Of the many benefits associated with the martial arts, being able to train by yourself is likely one of my favourites. In fact, karate is one of the very few methods of training that you can literally do anywhere, anytime and with minimal equipment requirements. Given the current state of the world and the need for everyone to self-isolate, this is a comforting aspect to something familiar that I’ve been doing for most of my life.
But one of the things that is often lacking in some students’ workouts is a fundamental aspect of the martial arts… You need to hit something. Regardless of your reasons for training in the martial arts, you need to ask yourself: Have you ever punched someone? Have you ever initiated a technique and made contact with a solid object, be it a punching bag, board or a brick?
Depending on who you talk to, board breaking has been a topic of hot debate among martial arts practitioners for decades. For some practitioners, board and/or brick breaking is a pointless exercise. In the words of Bruce Lee in Enter The Dragon, “Boards Don’t Hit Back.” I’ve never been a fan of “breaking” something in order to develop my strikes properly. I’ve always been more of a bag or pad kind of guy. This is because you can practice and develop your strikes ad nauseam on pads, where boards and bricks require clean up and replacement.
But all jokes aside, you can train by yourself to your heart’s content. But honestly: YOU NEED TO HIT SOMETHING!!! How can you properly train in a striking art without actually striking something. Form and drills are fantastic for building your stamina and developing a technique. But in order to avoid injury in the event you ever ACTUALLY need to hit someone, you need to experience the feeling of your strikes making contact with a solid object; preferably something that won’t yield or give when you strike it.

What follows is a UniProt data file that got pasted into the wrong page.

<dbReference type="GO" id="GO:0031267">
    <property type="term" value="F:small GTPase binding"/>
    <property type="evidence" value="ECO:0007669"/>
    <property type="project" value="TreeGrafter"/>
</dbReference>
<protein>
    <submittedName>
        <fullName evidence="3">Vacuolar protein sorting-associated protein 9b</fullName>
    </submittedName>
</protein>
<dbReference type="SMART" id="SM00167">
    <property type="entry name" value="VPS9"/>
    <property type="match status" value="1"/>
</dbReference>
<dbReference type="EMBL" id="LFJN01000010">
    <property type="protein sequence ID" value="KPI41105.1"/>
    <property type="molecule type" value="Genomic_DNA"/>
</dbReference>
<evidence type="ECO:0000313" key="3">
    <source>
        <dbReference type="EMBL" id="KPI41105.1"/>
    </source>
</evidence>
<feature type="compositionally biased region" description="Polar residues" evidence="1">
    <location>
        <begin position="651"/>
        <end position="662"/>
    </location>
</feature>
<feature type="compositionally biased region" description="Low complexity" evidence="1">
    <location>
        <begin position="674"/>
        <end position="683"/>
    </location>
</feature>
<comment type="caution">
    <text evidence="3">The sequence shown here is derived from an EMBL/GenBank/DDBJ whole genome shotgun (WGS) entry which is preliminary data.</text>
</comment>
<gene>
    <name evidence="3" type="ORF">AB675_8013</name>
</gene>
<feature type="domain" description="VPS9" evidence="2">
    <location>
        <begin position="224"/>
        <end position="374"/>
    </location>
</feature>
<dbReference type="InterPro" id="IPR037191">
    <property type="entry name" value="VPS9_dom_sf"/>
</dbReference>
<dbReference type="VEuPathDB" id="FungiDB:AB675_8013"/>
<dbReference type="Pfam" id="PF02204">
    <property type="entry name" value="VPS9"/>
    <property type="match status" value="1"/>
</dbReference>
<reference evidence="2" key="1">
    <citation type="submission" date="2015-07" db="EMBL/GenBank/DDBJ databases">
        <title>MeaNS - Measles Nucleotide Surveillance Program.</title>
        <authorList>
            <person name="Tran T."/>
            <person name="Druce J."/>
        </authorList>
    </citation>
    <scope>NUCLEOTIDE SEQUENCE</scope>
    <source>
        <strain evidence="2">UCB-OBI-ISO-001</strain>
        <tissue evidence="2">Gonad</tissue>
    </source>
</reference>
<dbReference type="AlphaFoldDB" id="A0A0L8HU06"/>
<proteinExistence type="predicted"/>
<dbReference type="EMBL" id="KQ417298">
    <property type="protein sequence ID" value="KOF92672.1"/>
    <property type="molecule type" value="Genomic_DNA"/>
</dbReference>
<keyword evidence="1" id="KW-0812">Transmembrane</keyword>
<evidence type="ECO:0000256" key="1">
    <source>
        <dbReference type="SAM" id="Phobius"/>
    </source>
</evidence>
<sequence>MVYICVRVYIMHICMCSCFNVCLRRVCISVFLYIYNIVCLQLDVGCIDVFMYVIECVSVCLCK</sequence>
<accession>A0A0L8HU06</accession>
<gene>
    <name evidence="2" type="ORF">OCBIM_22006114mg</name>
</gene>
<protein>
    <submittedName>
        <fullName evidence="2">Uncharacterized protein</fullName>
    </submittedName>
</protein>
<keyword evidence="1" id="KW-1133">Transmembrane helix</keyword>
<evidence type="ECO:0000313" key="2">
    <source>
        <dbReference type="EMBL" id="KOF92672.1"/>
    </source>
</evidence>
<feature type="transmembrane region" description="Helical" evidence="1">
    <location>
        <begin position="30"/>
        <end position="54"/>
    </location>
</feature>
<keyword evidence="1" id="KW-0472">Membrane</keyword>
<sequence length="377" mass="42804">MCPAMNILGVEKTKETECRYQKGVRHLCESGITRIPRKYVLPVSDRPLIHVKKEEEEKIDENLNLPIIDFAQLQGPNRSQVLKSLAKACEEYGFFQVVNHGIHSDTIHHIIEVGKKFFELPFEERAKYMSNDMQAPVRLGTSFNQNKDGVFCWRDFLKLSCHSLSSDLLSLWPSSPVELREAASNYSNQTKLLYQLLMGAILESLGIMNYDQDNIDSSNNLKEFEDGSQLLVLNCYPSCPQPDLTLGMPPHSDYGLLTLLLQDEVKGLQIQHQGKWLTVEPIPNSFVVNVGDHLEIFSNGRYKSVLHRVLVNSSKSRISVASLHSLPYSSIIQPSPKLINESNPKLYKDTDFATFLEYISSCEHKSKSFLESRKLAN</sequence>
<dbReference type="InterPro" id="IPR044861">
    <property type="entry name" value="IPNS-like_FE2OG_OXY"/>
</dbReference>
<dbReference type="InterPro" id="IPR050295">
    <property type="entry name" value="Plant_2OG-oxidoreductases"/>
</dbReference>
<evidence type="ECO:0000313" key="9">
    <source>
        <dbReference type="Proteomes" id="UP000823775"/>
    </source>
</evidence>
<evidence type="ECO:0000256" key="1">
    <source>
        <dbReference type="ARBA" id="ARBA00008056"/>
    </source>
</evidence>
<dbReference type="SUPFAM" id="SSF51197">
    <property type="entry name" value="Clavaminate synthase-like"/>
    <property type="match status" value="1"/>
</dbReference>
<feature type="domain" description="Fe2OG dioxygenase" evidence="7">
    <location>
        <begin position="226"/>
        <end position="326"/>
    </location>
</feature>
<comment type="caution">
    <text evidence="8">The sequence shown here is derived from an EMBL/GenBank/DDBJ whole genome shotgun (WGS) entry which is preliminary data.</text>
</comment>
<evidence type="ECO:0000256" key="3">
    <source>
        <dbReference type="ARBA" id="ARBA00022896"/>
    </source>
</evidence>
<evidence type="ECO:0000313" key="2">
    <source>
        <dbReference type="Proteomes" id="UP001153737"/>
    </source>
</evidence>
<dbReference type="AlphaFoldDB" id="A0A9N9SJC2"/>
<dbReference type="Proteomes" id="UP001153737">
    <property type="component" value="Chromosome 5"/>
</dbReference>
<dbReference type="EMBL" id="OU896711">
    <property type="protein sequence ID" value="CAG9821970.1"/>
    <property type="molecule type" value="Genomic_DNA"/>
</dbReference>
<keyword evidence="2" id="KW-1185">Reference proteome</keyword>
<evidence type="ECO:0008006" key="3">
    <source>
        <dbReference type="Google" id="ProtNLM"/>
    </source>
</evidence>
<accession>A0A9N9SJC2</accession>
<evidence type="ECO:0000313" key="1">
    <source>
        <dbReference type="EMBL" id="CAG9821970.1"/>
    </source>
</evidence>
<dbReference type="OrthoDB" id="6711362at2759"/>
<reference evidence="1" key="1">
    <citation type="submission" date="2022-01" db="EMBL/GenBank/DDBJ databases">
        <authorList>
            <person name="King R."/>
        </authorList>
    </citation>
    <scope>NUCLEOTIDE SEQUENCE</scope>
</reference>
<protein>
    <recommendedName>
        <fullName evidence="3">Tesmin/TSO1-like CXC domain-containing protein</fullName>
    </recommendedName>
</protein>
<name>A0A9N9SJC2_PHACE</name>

This is the 8×8-inch punch pad I installed on my basement wall last Wednesday. Believe it or not, I only paid 10 dollars for this bad boy from a shopping website. I mounted it onto a piece of pressed wood, then I bolted the entire thing to the wall stud beneath this gnarly-looking 70’s clapboard. I placed it at chest height, allowing me to practice my punches, elbow strikes, knife and ridge hands. If I were still in my younger years, I’d probably even try doing my roundhouse kicks on this puppy.
Before finding this pad, I was looking into making one of my own. All you need is a square piece of high-density foam. Wrap it in canvass, leather or vinyl and stitch it shut. Then mount it on a backboard and decide where you’ll bolt it. Some of that green foam used for fake flowers can work pretty well as long as dense enough and it’s properly wrapped.
If you can’t get your hands on a punch pad or bag, and don’t feel you’re skilled enough to make one of your own (what am I, a seamstress?), another option is sand punching. Used in a variety of martial arts including karate, fill a bucket two thirds of the way with a fine grain of sand. Then you can practice punching into the bucket in order to build strength in the forearms, wrists and knuckles. If you want to add a little density to the mix, add some water to the sand.
Although fine grains of sand are generally used, my Sensei used to have a canvass sack of crushed rock hanging from a chain in his gym. I’ve never used it, but I can imagine he has. Density and type will depend on your preference and how you want to develop. You just need to be mindful of technique so that you avoid potential injury.
The bottom line is simply that even if you’re training to get in shape or learn to defend yourself, you can’t strike empty air indefinitely. Eventually, you gotta get in there and hit something. After all, you can play Grand Theft Auto until you’re blue in the face, but it won’t qualify you to drive. You need to get behind the wheel of an actual vehicle to do that. That same can be said for your strikes. ☯